Sunday, July 30, 2006

Fringe sixpack

If you want to binge on the fringe, Avril Lennox offers up six of the finest musicals

Ben Elton — The Musical, starring Dan Thomas, Green Chicken Curry Productions, Gilded Balloon, Aug 2­-28 (not Aug 15)
Easy targets, we love ’em. What more tempting a soft underbelly to rip into than that of the wet-lipped former scourge of “Thatch” now cosying up to the Establishment and making a mint with his populist West End singalongs? We’re not entirely convinced that Dan Thomas is up to this long-overdue task, with his amiable parody of musicals studded with 1980s pop hits, but if it causes Elton a minor twitch of mortification in his diamond-studded mansion, it’s worth the admission money.

Improbable Frequency, Rough Magic, Traverse Theatre, Aug 4­-27 (not 7, 14, 21)
For years we’ve complained there are no musicals about John Betjeman, Erwin Schrödinger or Flann O’Brien. They force-feed us speeding steam trains, singing felines and the French revolution, when all we wanted were poets, physicists and satirical novelists. Now Dublin’s Rough Magic has answered our prayers with a wartime comedy in which the future poet laureate, the atomic theorist and the political satirist come together in a world of spies, subterfuge and tense Anglo-Irish relations.

Into the Hoods, ZooNation, Udderbelly, Aug 5­-28 (not 15)
Stephen Sondheim, he’s like so 20th century, innit. What da kidz want is summit a bit more urban, nowarramean? So the young dudes at ZooNation have got themselves some cool beats and turned the fairy-tale pastiche of Sondheim’s Into the Woods into an MTV-style hip-hop song-and-dance spectacular that’s really cookin’. Into the Hoods is a family-friendly musical full of wicked old skool, R&B and Motown grooves that’ll leave you spinnin’ on your head.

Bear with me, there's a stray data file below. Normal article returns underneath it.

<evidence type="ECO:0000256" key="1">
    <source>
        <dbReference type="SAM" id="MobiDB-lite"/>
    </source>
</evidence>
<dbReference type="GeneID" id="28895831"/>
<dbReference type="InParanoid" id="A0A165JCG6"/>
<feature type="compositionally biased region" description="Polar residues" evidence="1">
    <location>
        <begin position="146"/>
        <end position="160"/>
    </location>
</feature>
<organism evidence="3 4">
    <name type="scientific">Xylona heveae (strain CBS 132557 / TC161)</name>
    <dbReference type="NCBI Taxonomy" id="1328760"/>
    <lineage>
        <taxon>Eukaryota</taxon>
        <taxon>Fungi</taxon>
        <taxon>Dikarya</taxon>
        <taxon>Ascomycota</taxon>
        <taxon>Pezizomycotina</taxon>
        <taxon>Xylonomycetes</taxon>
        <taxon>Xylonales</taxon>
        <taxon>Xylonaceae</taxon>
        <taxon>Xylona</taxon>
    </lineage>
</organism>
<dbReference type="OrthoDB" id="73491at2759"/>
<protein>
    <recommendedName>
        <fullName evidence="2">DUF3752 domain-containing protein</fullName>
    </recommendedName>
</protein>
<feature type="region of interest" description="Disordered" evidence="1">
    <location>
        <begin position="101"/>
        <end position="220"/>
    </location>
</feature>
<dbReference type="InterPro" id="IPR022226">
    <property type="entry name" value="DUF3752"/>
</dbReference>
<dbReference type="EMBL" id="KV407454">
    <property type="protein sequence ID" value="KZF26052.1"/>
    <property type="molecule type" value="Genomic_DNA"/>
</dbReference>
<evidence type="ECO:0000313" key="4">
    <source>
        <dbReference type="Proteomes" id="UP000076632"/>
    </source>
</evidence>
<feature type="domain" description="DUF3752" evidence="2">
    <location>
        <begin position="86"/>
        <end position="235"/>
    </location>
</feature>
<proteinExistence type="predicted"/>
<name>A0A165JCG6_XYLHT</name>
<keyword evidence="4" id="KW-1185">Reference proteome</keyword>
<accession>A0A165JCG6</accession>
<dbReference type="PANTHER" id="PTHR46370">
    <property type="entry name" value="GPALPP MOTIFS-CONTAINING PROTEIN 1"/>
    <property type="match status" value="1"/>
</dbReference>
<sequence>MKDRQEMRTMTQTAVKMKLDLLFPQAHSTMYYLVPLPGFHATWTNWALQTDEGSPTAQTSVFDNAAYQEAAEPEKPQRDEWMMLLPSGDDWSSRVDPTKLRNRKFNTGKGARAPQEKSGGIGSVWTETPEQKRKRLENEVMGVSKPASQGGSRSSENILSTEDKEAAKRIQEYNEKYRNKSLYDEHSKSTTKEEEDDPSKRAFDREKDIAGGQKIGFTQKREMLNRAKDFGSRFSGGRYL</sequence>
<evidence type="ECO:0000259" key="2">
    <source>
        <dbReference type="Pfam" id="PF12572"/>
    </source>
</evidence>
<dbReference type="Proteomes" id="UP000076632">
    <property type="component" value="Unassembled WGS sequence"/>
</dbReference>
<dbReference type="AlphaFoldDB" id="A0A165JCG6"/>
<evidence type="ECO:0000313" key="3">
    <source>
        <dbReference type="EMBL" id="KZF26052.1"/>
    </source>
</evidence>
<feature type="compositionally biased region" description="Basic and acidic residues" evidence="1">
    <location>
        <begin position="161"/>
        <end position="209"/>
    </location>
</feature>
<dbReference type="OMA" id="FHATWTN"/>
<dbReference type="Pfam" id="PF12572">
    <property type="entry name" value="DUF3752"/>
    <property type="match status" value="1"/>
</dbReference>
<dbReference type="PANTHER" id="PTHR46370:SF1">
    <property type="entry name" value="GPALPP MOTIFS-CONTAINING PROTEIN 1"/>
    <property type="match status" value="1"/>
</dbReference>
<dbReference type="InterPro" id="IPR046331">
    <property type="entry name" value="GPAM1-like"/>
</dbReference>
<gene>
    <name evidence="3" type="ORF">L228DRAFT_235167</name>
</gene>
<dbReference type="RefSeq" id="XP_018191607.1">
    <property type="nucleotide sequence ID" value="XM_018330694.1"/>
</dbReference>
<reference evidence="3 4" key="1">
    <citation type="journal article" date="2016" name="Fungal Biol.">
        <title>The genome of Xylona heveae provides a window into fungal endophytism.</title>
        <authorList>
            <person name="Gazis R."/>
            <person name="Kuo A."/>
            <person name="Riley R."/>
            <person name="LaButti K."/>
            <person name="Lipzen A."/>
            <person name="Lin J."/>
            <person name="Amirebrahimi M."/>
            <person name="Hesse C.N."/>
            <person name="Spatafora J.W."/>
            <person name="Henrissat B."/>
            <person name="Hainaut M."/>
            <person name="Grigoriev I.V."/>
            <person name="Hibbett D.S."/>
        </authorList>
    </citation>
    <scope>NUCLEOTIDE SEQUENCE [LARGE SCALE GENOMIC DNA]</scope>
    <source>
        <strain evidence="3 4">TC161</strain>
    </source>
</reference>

Three Mo’ Tenors, Assembly St George’s West, Aug 4-­27 (not 8, 15, 22)
Fancy something operatic but not ready to go the whole Pavarotti? How about three African-American tenors in dinner jackets who are just as happy getting their tonsils round jazz, gospel, soul, spirituals, Broadway and the blues as they are the classical canon? Hitting Edinburgh from Chicago, the show gives a black spin on the Three Tenors format, warming you up with Verdi and Donizetti before hits from Les Mis, Five Guys Named Moe and Ragtime plus tributes to Jelly Roll Morton, Fats Waller and Gladys Knight.

(I Am) Nobody’s Lunch, Civilians, Assembly Rooms, Aug 4-­28 (not 14)
Everyone’s doing verbatim theatre this year — lots of angsty stuff about Iraq, prostitution and serial killers based on real-life testaments. Give us a break. What we want is cabaret. Cue the Civilians, a young New York company that has invented a weird offshoot to documentary theatre. They go with tape recorders, quiz the public on the pressing issues of the day and turn the answers into song. Look out for the touching ballad about the abandonment of civil liberties.

End of the Rainbow, Assembly Hall, Aug 4­-28 (not 7, 14, 21)
No doubt there’ll be a score of drag acts doing their take on Judy Garland at the fringe, but the tribute show you’ve got to see is by the singing sensation Caroline O’Connor. The show looks at two sides of Garland as she struggled through a series of performances in 1969 in London. O’Connor, a UK-born Broadway star, had a huge fringe hit with Bombshells two years ago.